A life science recruiter's blog on placing R&D professionals.

Blog/Career Advice for Life Science Professionals

Submit a CV Online or with a Recruiter?

A question I am often asked is whether someone who is interested in a new position should submit their CV or resume to a biotech recruiter exclusively or send it directly online to a company’s web site or a job board. Because my firm, Clark Executive Search, recruits only scientists and doctors for the pharmaceutical, biotechnology and other life science industries, my answer is somewhat different than what it would be for a more general audience. I believe it is better for people with a highly technical background, like the candidates I recruit, to submit their CVs exclusively with a biotech recruiter.

First it is important to understand that the way a search firm is paid is directly related to the question of submitting a resume to them or online or both. A recruiter, who is working on a contingency basis, is only paid when a company employs a candidate he has submitted. And  there is a first come, first served premise involved. A company will not pay a search firm if they already have the resume of a person in their database.  So a recruiter competes not only with other recruiters who may have sent in a person’s CV to a company but also with the company’s own web site. Therefore a search professional will not touch a person who has already sent their resume in to a online site or through another recruiter. There is no financial incentive because the company will say, “We already have Candidate X’s CV. Sorry, Charlie.”

A candidate might think it a clever idea to submit a resume to both a biotech search firm and online and just not tell the recruiter that he is doing this. It would double his chances of having the resume noticed, right? This is not a good idea for not only is it unfair and dishonest, it will backfire. When the recruiter sends in the resume to the company he will be promptly told the resume is already on file so he will learn of the candidate’s deception very quickly. But why would this matter? First of all the candidate loses all credibility with the recruiter and you never know when that recruiter might have a great opportunity for you in the future. Don’t burn your bridges. Second, when a company gets a resume from many sources, the candidate just looks desperate for a job and this reflects poorly on the candidate and puts them in a weaker position.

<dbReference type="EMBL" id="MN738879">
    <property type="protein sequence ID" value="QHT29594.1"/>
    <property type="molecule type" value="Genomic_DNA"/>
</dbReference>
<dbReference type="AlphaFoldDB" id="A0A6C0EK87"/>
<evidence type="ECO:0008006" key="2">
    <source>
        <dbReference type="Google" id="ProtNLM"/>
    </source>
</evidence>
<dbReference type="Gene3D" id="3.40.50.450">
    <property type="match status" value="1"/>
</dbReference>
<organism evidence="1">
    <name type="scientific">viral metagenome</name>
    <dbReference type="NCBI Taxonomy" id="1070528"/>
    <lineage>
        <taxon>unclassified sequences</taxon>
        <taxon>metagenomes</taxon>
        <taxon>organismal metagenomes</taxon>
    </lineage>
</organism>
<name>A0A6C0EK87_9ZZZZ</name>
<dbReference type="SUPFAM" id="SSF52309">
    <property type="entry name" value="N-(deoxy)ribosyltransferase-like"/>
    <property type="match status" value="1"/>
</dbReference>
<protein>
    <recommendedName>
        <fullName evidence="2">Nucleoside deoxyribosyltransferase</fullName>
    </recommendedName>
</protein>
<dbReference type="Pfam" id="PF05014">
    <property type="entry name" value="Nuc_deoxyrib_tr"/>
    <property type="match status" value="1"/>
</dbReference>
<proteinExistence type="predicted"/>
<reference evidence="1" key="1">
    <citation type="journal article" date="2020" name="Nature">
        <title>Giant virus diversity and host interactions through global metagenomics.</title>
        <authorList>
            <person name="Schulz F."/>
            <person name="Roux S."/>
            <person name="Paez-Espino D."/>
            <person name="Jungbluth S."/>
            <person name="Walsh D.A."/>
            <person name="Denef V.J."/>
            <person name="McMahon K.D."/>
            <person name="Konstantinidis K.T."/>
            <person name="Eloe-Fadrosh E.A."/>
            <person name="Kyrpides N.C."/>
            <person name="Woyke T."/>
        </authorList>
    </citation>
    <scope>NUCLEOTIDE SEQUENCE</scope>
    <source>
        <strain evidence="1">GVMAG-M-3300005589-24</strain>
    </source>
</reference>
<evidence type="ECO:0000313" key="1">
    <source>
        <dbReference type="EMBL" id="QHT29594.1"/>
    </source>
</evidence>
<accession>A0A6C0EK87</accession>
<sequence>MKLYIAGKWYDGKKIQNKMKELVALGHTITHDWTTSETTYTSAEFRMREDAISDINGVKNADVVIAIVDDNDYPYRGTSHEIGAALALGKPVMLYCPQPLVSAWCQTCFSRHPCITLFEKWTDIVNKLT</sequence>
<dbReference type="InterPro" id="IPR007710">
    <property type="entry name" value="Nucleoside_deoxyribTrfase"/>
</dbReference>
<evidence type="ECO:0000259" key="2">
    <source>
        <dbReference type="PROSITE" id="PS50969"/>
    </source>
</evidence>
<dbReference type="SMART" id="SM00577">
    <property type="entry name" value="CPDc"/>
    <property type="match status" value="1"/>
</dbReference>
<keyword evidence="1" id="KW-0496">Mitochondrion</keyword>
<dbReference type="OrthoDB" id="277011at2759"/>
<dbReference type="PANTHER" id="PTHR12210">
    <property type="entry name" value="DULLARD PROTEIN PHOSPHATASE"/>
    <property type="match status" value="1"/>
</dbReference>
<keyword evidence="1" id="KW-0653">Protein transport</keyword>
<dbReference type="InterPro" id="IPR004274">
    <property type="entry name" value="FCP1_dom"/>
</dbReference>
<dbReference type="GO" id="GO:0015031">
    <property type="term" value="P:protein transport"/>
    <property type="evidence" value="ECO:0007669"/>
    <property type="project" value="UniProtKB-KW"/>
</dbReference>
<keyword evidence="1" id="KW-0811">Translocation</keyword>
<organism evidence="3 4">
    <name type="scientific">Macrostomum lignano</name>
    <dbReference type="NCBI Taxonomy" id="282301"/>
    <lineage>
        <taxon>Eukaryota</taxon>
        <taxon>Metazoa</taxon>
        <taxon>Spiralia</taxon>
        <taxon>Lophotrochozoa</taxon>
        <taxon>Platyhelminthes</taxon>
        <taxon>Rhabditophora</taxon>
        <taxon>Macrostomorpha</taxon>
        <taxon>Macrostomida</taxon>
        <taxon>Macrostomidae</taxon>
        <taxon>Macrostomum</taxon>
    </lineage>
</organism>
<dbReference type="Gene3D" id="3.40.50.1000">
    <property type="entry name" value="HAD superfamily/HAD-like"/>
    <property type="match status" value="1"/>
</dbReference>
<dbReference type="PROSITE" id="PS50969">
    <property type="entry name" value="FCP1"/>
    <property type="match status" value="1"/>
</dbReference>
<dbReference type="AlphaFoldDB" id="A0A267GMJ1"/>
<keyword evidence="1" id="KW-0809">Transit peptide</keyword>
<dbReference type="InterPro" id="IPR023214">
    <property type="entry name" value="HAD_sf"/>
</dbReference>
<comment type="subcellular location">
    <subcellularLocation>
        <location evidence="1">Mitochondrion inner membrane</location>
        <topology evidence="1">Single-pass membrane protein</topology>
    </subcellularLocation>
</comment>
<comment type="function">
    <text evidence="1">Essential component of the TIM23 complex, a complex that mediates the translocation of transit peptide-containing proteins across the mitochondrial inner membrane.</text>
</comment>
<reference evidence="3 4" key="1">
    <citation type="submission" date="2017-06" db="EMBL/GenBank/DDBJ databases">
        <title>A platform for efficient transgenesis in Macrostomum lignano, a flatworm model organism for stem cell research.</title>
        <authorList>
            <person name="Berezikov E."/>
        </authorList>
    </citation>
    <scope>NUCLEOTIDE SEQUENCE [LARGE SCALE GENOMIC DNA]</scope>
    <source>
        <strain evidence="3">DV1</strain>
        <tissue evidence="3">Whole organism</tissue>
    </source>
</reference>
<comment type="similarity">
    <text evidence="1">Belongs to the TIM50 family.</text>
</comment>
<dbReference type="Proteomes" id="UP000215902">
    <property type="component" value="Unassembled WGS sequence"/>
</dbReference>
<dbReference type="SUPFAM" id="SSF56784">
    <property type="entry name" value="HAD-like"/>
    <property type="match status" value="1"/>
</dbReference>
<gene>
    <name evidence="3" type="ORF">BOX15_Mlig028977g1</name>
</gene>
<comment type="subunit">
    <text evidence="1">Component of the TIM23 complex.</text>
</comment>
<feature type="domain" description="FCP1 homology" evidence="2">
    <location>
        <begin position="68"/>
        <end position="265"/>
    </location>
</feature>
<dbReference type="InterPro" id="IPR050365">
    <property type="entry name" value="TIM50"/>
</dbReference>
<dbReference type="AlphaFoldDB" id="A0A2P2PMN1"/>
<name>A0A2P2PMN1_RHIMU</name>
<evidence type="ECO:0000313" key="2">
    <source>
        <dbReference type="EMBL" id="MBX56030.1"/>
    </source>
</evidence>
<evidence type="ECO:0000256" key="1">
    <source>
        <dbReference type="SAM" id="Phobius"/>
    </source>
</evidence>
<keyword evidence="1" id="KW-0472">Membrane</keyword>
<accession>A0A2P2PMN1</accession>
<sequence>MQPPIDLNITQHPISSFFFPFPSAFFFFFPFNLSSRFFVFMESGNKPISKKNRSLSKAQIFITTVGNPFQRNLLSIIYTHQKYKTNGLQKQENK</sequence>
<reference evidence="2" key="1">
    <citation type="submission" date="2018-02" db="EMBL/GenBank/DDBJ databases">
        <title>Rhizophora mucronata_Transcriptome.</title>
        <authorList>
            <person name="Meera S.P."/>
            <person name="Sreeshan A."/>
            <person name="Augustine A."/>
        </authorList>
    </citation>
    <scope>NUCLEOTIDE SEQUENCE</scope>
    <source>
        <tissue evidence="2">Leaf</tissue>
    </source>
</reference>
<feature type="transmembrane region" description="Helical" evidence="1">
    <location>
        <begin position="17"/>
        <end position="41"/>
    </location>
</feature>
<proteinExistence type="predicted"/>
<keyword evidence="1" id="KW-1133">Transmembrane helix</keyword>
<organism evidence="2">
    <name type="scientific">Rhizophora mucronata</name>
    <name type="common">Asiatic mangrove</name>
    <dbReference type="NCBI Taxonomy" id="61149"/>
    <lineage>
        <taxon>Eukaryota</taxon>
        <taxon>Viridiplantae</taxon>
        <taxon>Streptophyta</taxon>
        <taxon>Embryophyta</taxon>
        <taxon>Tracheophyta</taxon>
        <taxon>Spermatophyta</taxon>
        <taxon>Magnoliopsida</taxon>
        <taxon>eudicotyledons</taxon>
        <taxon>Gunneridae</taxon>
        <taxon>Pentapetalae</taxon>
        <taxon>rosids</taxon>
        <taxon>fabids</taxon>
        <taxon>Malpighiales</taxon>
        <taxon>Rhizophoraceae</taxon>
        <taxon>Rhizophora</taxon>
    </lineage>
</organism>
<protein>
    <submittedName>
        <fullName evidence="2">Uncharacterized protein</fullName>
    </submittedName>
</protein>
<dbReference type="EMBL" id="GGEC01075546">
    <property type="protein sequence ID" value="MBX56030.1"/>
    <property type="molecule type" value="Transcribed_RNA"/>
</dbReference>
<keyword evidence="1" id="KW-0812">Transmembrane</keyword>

Another point to consider is what happens to your CV after it is submitted online to a company directly or to a search firm. With today’s software a submitted resume is scanned into the company’s database and depending on how sophisticated the program the company is using the resume is tagged for keywords. So whether a CV is identified as a good match for a particular job depends on a machine and if the right keywords are present. But remember scientists and physicians applying for highly technical positions within the pharma and biotech industries can’t always be pegged to a few keywords. And this is one reason why it is better to send a CV to a company through a biotech recruiter who specializes in all the technical aspects of the pharma industry and will be much better qualified to discern whether a candidate is right for a particular position.

Remember that the first people to see a CV submitted online to a company’s web site or a job board is a person working in human resources or HR. It is not always the case but generally these people do not have a college degree in science and so many of the technical terms are not something they understand or can grasp as important. An example will illustrate this point. I once had a client in the tissue engineering field. I came across a hot shot newly minted postdoc from a top graduate school and also from a renowned Professor’s lab that specialized in cutting edge tissue engineering research. I told him I would speak to my client about whether there might be a position for him at the company even though I didn’t have a search at the time. I mentioned the person to someone in HR and they did not recognize the name of the Professor and were not interested. I was dumbfounded as this person’s work was highly relevant to the company’s research area. So I called the VP of Research and told him about the candidate. He wanted to give a phone call to the candidate immediately. Had I not called someone with the technical know-how in the company, the connection never would have been made.